Insiders: 90 percent predict contested GOP convention




Republican insiders overwhelmingly believe this summer’s national convention will require multiple ballots to select the presidential nominee.

That’s according to The POLITICO Caucus — a panel of operatives, activists and strategists in 10 key battleground states — with roughly 90 percent of respondents saying neither Donald Trump nor Ted Cruz will win the nomination on the first ballot in Cleveland.

It’s a marked shift from a month ago, when just half of insiders were predicting a contested convention. Since that time, Trump has romped to victory in states that awarded all their delegates to the winner, like Florida and Arizona. But Cruz bounced back this week in Wisconsin — and is also dominating in states like North Dakota, Colorado and Wyoming, where party insiders, not rank-and-file voters, pick the delegates.

Cruz’s victory in Wisconsin, where he won 36 of the 42 delegates at stake, narrows Trump’s path to the nomination. Trump’s path is also impaired by his precipitous fall in national polling, which hurts the New York real estate tycoon’s standing among both Republican voters and convention delegates who want to nominate a strong general-election candidate.

“Donald Trump has one chance to win the nomination, and that is on the first ballot. Right now, I put his chances at about 40 percent, and that will require him to get some number of delegates from the unpledged delegates in states like North Dakota, Colorado, Pennsylvania, and a few territories,” said an Iowa Republican, who, like all respondents, completed the survey anonymously.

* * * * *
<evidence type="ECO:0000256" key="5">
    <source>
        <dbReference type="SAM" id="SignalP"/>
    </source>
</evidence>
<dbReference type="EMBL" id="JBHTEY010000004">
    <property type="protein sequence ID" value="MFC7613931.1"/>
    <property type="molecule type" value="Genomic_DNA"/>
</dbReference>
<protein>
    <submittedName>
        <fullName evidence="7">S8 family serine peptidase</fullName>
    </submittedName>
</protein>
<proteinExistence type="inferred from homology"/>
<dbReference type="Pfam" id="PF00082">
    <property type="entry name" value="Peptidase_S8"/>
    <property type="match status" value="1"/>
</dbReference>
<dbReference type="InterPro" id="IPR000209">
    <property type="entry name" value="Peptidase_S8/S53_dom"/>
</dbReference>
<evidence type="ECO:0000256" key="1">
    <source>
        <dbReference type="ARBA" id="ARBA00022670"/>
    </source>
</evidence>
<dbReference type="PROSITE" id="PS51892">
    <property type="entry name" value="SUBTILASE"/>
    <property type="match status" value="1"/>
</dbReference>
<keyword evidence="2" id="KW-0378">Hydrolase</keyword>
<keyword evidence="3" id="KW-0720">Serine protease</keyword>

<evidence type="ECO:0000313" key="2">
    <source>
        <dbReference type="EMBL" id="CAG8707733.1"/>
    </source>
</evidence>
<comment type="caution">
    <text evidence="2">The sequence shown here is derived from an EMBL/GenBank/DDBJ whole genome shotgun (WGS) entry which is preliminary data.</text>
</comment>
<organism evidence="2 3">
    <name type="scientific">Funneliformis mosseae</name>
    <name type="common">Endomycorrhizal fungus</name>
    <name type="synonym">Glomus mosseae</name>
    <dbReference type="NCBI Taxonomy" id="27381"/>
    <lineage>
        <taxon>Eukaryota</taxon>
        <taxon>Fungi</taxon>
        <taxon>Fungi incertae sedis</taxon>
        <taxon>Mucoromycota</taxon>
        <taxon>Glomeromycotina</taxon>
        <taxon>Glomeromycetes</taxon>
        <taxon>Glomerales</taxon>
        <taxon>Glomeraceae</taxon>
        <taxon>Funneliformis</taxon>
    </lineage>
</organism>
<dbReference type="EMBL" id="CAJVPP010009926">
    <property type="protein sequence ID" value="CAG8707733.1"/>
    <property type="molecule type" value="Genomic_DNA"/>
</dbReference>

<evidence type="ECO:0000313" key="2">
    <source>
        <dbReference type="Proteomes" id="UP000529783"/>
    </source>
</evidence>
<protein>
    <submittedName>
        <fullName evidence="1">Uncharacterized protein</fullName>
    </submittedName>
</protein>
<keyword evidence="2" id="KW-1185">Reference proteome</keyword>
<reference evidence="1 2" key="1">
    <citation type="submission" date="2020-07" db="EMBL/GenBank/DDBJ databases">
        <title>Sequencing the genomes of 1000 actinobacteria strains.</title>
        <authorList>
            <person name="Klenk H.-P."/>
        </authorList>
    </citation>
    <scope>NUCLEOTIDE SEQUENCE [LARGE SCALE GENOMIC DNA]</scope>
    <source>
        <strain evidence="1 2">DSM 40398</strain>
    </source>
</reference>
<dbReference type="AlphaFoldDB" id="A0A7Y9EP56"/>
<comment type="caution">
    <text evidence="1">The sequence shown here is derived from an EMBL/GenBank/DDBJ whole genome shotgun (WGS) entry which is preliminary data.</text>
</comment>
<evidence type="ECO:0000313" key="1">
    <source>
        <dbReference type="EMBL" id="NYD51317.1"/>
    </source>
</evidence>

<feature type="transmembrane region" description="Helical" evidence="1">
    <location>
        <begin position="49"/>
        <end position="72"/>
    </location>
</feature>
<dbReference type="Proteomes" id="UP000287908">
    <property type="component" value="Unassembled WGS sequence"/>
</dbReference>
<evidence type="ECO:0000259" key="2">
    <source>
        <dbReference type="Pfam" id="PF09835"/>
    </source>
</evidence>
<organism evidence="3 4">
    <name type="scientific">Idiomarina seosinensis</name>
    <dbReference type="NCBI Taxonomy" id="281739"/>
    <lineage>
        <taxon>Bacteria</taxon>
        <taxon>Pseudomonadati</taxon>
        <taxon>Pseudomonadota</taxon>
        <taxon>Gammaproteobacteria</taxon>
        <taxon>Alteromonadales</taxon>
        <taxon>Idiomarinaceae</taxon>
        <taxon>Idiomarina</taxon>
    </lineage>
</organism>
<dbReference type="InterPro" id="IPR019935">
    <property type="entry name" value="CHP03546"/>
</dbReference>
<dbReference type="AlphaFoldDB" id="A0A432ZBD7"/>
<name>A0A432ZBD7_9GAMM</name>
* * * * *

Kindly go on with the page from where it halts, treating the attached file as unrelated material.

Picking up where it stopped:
But while that Iowa Republican sees Trump performing well in upcoming primaries in New York, Connecticut, Pennsylvania and other Northeastern states later this month, the Republican warned that the map is less favorable in May.


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Posted in 2016 Presidential Primaries, 2016 Presidential Race, 2016 Republican Presidential Race, Caucuses & Primaries, Politico, Republican Presidential Race, Sen. Ted Cruz | Tagged as: , , , , , , , , , ,

Obama: Trump doesn’t understand foreign policy

When I saw the above headline, my jaw dropped a half inch.  Obama is criticizing Trump for not understanding foreign policy!!!  Are you kidding me!!!

I don’t think Mr. Trump has much of a grasp on macro-policy, although I think he is right on some micro-policies, i.e. on not only refusing to close Gitmo, but to “load it up with bad dudes.”

But the world class chutzpah it takes for the amateurish Obama to lecture anyone, anyone, on foreign policy after the string of Middle Eastern and North African disasters he has left in his wake….it’s almost beyond comprehension that this poor, confused, befuddled man still has the temerity to say a single word about foreign policy!!

I am looking forward to January 2017 when the moving trucks pull into the White House compound and start loading up his furniture and other possessions.  Hopefully, Bill and Hill wouldn’t have their trucks parked a few blocks away, awaiting their triumphant return to 1600 Pennsylvania Ave.


John Cronin





By Eliza Collins

Donald Trump’s recent statement that Japan and South Korea should be allowed to manufacture their own nuclear bombs shows that he “doesn’t know much about foreign policy,” President Barack Obama said Friday.

Obama was speaking to the media at the end of the Nuclear Security Summit when he was asked about Trump saying that he wouldn’t take anything off the table, including using nuclear weapons in Europe and allowing Japan and South Korea to have such weapons to deter North Korea.